[Originally posted at the Guardian Housing Network, 25/01/13]
The most striking change in the British housing market over the last decade is the growth of private renting. Last week, Mark Prisk, the housing minister, indicated in the Spectator that further growth is desirable. He wants to make the sector “bigger and better”. But alongside growth is an increasing recognition that we cannot talk about a single private rented sector.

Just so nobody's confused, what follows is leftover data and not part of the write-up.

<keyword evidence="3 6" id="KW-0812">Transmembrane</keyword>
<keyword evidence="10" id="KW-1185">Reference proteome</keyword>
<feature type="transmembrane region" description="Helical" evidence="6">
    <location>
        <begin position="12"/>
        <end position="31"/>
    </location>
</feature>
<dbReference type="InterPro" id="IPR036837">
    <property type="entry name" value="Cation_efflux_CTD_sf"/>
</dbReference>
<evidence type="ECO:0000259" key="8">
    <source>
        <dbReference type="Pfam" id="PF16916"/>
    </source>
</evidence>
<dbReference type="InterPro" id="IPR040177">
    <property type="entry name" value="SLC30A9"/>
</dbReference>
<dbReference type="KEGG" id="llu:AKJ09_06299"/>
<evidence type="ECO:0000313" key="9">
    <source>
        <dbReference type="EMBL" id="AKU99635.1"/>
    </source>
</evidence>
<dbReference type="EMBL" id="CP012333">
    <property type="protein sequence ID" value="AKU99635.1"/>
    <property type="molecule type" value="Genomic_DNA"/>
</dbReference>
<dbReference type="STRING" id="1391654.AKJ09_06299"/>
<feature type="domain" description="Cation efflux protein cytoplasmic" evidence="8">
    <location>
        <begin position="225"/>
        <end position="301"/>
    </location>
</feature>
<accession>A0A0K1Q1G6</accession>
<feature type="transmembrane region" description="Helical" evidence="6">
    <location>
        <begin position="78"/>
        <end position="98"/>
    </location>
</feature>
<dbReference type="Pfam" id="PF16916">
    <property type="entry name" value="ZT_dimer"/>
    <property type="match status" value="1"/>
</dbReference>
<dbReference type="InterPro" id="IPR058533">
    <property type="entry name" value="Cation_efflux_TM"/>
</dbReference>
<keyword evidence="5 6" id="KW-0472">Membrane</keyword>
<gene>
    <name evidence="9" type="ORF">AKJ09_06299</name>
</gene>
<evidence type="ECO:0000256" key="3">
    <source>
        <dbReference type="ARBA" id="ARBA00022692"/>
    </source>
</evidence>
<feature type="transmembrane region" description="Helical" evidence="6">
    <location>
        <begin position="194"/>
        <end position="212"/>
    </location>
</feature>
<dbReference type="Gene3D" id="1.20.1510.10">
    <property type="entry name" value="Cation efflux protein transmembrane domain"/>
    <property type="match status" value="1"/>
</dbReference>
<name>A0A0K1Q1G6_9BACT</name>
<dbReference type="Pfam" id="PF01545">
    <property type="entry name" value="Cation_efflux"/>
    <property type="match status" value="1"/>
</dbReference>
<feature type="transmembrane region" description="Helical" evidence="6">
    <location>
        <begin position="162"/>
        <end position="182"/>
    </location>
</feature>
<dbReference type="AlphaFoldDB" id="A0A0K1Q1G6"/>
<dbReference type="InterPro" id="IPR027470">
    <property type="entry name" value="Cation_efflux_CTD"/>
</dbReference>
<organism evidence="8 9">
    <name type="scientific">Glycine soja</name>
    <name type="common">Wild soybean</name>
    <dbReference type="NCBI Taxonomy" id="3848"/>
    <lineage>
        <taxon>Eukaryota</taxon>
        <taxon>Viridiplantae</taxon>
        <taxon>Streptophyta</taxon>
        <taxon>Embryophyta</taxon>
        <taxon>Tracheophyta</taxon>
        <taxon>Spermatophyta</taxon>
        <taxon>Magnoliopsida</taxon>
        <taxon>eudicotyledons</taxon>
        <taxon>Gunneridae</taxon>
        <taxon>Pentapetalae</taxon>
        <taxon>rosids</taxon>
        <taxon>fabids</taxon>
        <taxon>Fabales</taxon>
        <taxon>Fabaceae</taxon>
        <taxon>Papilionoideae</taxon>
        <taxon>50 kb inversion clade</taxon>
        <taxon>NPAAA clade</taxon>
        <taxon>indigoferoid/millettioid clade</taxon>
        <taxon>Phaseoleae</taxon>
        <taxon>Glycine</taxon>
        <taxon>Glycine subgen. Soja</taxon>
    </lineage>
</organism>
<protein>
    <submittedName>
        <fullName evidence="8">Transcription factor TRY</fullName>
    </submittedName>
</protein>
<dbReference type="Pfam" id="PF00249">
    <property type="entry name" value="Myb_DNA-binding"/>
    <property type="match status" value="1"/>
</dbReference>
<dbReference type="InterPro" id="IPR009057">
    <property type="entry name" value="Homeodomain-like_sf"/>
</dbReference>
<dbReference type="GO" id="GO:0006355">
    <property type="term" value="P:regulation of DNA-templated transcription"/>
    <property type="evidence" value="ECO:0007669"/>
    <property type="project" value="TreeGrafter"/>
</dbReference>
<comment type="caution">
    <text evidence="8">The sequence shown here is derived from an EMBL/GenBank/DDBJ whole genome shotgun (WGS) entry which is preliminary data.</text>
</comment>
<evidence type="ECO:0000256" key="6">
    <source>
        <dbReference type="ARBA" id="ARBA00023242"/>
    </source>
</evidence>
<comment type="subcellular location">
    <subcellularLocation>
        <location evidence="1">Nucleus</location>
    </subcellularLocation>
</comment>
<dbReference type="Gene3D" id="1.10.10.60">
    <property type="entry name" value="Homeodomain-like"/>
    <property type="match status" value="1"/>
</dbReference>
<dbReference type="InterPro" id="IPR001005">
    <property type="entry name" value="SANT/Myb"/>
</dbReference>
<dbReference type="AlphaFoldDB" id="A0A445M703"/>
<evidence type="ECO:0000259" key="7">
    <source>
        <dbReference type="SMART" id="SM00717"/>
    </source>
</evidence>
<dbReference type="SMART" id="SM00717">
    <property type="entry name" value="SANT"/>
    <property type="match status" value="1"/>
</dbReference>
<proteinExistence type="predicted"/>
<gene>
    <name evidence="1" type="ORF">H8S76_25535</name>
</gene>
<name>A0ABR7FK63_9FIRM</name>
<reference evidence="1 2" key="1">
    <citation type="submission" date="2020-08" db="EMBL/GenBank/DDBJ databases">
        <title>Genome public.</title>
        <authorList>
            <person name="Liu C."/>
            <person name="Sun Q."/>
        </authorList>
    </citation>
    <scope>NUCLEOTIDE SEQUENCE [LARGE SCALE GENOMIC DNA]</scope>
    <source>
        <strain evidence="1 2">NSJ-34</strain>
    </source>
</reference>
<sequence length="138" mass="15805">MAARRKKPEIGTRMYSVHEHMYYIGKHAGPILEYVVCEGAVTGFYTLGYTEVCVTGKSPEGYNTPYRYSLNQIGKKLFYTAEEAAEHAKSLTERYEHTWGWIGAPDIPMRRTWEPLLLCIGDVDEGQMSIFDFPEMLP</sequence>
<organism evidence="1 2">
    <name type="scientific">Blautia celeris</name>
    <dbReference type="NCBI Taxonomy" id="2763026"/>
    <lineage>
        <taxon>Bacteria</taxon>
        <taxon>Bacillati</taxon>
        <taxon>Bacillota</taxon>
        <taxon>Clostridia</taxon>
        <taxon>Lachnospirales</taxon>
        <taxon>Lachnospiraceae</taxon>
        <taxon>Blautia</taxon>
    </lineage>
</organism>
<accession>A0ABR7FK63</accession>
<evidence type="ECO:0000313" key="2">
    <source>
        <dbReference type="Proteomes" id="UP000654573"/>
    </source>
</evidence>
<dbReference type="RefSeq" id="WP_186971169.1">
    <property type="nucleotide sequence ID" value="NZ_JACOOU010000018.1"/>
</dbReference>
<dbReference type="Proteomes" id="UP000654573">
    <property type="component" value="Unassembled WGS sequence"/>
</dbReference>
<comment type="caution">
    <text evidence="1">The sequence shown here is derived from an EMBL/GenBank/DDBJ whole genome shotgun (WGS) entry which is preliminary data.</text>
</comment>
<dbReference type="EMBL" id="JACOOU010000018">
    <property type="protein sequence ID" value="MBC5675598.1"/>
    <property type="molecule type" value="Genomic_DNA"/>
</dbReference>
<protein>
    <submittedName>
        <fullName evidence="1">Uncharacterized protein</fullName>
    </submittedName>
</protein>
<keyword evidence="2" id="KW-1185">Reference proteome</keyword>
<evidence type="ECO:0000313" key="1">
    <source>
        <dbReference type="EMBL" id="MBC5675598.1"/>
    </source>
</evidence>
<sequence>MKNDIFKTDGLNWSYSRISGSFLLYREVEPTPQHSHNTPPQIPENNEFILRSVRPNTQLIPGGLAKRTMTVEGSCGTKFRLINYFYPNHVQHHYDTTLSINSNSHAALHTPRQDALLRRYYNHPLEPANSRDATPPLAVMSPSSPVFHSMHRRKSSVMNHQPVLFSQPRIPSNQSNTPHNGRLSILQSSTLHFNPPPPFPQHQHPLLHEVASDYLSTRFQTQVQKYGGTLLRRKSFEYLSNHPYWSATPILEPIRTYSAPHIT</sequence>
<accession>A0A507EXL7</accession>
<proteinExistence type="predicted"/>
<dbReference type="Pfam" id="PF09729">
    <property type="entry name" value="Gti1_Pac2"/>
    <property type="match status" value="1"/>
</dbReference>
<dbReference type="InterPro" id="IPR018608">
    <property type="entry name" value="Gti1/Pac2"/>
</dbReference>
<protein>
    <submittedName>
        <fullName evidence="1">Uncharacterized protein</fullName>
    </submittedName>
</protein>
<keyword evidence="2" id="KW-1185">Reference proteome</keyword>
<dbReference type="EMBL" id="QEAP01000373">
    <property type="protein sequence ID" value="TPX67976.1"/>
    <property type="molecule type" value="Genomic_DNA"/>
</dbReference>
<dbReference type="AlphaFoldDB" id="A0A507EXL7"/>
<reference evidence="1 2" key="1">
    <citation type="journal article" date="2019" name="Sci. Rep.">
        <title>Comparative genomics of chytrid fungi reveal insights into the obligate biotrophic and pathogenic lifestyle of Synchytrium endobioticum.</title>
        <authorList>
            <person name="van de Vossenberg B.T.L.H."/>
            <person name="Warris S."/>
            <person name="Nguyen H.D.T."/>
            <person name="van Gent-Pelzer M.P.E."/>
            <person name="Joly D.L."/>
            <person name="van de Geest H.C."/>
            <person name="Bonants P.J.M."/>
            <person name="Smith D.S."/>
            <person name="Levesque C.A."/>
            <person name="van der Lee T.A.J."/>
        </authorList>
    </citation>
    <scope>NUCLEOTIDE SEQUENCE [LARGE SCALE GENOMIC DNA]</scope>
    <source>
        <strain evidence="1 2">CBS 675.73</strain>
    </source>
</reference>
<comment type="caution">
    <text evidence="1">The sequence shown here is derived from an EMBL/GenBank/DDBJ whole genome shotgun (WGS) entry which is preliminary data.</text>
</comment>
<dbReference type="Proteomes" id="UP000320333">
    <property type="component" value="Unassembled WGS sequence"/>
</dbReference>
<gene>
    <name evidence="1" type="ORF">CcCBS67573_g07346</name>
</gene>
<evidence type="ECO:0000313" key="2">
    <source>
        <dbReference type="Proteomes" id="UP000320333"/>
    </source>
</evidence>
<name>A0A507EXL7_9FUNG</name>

Private rented housing plays different roles in different local housing markets. Thirty years ago, we thought of private renting as accommodating a few distinct groups: those in tied accommodation, the young, the mobile, poor people who did not qualify for social housing, and a rump of lifetime renters on regulated tenancies.
A decade ago, a further group were added to the list: those eligible for social housing who chose private renting to avoid the perceived stigma of estate living. Since then, there have been a number of attempts to identify other groups, such as students and young professionals. Continue Reading →